A condition known as melanism occurs in the species. The melanistic form is less common than the spotted form â€" six percent has been reported for its South American range â€" and is the result of a dominant allele. Jaguars with melanism appear entirely black, although their spots are still visible on close examination. Melanistic Jaguars are informally known as black panthers, but do not form a separate species. Rare albino individuals, sometimes called white panthers, occur among jaguars, as with the other big cats.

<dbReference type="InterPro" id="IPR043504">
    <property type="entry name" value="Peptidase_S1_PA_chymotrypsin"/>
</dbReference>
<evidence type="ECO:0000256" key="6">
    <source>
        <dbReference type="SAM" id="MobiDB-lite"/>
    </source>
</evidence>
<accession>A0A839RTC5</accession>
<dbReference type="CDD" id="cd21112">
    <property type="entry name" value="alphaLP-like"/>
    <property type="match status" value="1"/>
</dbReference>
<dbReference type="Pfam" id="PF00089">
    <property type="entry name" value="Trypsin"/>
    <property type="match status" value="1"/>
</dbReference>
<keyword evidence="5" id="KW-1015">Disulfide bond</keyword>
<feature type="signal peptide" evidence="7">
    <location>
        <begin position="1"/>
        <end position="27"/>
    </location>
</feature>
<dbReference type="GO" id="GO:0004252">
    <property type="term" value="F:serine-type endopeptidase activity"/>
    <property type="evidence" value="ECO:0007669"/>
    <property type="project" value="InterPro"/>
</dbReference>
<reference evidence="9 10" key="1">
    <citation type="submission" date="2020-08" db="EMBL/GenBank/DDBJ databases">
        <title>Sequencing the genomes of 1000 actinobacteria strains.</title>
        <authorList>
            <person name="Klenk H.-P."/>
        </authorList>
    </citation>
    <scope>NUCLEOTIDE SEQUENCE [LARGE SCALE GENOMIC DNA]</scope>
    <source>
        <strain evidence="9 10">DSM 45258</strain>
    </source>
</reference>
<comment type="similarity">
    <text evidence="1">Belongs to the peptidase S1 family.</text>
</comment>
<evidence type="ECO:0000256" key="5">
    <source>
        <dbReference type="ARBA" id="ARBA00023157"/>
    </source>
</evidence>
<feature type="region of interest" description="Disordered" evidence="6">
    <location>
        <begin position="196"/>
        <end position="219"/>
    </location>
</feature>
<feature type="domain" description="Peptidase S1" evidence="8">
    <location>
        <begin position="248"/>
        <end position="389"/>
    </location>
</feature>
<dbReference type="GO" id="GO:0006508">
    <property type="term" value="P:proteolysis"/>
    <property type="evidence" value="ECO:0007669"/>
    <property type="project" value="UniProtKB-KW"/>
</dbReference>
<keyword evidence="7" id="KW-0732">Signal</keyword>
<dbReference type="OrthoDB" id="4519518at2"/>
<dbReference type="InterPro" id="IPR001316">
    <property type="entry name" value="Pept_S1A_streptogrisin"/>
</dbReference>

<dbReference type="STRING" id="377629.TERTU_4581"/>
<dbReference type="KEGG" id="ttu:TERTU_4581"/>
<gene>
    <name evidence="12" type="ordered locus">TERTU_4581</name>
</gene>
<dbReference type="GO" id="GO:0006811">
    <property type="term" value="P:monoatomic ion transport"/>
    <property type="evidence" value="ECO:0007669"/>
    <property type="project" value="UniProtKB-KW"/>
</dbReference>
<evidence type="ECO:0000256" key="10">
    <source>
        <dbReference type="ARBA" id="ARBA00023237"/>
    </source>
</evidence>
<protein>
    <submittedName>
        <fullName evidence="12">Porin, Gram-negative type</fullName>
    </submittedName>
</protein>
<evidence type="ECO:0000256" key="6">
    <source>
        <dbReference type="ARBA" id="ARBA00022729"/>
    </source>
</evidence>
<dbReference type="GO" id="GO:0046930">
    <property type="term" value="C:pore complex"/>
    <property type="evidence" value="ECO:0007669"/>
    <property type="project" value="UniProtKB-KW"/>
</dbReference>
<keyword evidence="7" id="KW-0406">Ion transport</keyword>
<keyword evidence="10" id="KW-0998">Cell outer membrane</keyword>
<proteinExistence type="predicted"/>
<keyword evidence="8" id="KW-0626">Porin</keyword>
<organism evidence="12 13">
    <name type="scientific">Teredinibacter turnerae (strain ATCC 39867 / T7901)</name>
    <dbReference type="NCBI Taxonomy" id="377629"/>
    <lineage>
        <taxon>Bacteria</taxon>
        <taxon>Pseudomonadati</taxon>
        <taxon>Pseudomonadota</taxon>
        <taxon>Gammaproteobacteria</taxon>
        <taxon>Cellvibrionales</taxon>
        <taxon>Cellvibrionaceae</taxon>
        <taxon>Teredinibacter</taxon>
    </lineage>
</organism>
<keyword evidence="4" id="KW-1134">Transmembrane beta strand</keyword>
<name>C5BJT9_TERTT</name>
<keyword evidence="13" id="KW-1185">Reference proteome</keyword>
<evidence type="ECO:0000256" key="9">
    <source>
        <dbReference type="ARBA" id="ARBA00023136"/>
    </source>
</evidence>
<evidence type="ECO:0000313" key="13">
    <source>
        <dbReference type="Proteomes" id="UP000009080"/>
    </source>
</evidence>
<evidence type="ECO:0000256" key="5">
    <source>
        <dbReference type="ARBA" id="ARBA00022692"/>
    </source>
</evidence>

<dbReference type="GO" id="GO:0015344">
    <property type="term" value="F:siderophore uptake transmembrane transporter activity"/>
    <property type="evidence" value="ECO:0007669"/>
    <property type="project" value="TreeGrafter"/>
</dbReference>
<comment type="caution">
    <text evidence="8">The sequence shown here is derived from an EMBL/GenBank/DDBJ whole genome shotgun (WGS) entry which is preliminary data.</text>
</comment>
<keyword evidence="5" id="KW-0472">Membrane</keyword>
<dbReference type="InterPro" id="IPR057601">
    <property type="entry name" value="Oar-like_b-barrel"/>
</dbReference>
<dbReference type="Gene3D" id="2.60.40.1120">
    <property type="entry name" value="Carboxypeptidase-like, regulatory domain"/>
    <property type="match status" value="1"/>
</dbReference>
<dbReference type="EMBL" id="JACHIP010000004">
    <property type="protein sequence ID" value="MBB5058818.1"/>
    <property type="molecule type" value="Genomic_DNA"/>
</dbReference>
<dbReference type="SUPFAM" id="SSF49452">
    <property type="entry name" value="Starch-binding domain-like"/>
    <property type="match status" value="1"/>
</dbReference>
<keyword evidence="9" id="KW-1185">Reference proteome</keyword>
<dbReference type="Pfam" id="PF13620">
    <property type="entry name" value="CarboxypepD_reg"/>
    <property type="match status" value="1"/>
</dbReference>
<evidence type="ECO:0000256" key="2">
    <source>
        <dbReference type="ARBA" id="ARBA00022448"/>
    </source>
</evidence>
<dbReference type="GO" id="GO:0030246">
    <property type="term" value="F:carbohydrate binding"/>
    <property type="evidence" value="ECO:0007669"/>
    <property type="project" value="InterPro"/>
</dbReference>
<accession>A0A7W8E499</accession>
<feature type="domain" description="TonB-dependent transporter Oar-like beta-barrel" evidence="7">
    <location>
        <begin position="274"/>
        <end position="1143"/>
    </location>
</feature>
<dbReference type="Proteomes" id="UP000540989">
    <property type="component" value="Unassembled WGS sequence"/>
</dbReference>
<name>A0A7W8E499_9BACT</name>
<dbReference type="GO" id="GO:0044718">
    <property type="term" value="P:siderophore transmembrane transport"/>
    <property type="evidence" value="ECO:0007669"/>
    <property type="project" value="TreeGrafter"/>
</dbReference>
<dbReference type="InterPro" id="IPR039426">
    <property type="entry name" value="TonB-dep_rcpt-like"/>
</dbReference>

The jaguar closely resembles the leopard, but is sturdier and heavier, and the two animals can be distinguished by their rosettes: the rosettes on a jaguar's coat are larger, fewer in number, usually darker, and have thicker lines and small spots in the middle that the leopard lacks. Jaguars also have rounder heads and shorter, stockier limbs compared to leopards.